In this French-Canadian film by Denis Villeneuve, two grown children of Nawal, a recently deceased woman, are summoned to a notary's office. Each child is given a letter to deliver: Jeanne (Mélissa Désormeaux-Poulin) is instructed to find their brother and give it to him, while Simon (Maxim Gaudette) is told to find their father. We retrace Nawal's harsh life as a young woman in the 1970s, when she conceived her children amid incredibly harsh circumstances, and we also follow the progress of Jeanne and Simon as they try to unravel their mother's past in honoring her last wishes. The result is a harrowing trip through Middle Eastern violence. One drawback of the film, however, is its insistence on fictionalizing atrocities that are clearly modeled on events in Lebanon. Complex issues are reduced to simple hatred between Christians and Muslims, and the film ultimately relies on tidy closure and amazing coincidences that experienced movie watchers will anticipate well in advance, we're still left sobered by the suffering some people endure. As Nawal, the Belgian actress Lubna Azabal (whose credits include a lead role in Hany Abu-Assad's Paradise Now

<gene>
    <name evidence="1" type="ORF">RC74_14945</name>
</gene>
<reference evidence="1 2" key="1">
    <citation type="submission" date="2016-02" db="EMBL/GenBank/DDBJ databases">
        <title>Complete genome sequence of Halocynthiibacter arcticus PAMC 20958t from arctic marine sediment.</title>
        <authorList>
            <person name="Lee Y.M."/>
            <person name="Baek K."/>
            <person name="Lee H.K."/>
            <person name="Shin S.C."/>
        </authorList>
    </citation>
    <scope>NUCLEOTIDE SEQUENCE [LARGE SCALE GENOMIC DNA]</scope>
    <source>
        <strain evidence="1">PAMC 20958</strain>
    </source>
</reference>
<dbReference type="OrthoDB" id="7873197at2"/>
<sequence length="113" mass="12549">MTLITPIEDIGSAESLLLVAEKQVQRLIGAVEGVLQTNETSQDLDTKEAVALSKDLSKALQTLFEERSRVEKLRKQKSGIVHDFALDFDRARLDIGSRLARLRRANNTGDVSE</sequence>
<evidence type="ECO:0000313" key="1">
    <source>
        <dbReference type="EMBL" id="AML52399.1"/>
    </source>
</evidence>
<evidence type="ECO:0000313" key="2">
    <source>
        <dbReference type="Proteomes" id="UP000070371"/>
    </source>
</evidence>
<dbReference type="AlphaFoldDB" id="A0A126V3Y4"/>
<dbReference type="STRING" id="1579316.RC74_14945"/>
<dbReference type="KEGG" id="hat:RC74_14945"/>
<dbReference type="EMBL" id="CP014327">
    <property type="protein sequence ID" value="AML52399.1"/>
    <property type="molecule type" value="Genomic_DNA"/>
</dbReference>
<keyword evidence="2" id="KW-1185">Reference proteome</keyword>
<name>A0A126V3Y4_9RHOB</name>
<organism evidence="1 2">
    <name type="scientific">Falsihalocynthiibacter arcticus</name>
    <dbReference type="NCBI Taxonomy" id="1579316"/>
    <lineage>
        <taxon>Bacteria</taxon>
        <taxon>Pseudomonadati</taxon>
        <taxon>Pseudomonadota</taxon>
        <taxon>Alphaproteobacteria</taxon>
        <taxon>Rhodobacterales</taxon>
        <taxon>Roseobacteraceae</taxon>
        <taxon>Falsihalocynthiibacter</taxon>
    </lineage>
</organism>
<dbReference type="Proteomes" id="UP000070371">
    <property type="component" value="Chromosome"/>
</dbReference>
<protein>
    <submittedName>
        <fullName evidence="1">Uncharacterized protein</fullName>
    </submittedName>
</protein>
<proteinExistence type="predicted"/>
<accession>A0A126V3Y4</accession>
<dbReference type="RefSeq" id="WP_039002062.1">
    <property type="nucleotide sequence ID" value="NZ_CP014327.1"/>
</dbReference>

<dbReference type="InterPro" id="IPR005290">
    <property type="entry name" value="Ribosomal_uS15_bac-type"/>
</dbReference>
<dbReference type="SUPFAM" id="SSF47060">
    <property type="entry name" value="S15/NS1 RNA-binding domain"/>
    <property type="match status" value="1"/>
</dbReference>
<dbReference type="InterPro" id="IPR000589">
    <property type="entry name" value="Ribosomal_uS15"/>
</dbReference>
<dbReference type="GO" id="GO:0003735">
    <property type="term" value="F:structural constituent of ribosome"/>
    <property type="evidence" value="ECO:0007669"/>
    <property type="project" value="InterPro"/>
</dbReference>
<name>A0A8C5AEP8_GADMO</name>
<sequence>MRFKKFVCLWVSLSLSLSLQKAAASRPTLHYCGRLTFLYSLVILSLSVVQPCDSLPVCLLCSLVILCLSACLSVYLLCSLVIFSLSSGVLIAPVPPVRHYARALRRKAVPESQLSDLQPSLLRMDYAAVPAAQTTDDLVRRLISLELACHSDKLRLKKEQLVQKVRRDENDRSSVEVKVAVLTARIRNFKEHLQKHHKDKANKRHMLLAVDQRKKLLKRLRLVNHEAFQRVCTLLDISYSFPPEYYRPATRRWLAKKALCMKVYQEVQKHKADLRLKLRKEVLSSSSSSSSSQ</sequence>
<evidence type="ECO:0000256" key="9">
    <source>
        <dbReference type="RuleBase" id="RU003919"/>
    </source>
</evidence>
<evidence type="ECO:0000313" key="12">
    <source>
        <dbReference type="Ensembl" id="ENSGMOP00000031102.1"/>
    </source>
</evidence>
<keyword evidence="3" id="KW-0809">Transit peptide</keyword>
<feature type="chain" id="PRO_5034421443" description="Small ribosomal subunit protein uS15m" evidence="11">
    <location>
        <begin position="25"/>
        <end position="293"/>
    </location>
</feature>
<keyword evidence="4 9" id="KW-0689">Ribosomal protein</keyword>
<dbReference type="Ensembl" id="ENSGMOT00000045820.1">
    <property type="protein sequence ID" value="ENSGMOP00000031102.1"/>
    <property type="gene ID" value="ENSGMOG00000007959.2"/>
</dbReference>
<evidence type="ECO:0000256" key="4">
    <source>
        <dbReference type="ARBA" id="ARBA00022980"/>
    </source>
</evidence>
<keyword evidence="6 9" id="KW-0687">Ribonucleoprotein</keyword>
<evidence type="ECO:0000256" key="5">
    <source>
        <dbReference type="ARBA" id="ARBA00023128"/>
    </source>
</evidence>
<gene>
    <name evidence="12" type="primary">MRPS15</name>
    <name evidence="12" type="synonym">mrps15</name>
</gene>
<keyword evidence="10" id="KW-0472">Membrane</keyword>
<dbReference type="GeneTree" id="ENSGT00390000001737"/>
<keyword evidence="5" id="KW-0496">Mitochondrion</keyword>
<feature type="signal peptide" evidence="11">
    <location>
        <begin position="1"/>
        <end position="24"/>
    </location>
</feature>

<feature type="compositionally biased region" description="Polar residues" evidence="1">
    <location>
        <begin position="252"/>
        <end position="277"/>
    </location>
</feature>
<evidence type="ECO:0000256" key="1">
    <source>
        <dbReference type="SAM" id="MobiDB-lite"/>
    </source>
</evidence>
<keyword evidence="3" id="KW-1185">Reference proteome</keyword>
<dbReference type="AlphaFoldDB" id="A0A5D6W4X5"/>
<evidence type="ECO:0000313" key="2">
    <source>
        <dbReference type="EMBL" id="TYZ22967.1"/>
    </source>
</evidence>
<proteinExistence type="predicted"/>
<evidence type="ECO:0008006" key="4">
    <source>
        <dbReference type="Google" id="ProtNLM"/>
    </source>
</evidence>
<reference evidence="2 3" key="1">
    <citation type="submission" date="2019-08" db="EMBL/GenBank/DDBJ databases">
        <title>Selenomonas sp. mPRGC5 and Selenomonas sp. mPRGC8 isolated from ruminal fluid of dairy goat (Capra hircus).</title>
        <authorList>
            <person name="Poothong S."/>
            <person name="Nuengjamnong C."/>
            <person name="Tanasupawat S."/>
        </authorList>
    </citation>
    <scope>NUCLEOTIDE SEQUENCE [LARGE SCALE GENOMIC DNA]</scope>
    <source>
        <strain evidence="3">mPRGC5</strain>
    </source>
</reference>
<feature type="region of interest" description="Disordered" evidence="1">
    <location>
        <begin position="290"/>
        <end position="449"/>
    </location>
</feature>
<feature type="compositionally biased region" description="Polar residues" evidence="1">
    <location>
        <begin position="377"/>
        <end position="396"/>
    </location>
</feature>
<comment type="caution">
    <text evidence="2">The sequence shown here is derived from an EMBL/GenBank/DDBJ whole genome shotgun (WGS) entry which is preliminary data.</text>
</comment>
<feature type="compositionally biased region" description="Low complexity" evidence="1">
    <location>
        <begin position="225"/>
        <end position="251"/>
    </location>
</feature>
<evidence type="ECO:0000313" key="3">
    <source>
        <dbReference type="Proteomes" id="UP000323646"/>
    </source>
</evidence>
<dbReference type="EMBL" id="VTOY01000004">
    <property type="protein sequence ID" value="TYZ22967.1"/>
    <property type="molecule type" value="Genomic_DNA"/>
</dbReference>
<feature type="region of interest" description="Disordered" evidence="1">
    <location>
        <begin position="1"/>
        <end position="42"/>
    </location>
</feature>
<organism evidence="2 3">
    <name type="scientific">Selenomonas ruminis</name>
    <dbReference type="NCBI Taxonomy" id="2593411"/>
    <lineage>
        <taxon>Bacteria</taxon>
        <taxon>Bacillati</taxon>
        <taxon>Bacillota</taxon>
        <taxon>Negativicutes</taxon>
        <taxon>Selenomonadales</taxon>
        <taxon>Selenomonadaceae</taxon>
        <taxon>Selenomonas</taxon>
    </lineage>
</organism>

) gives a powerful performance as a kind of vessel of human suffering.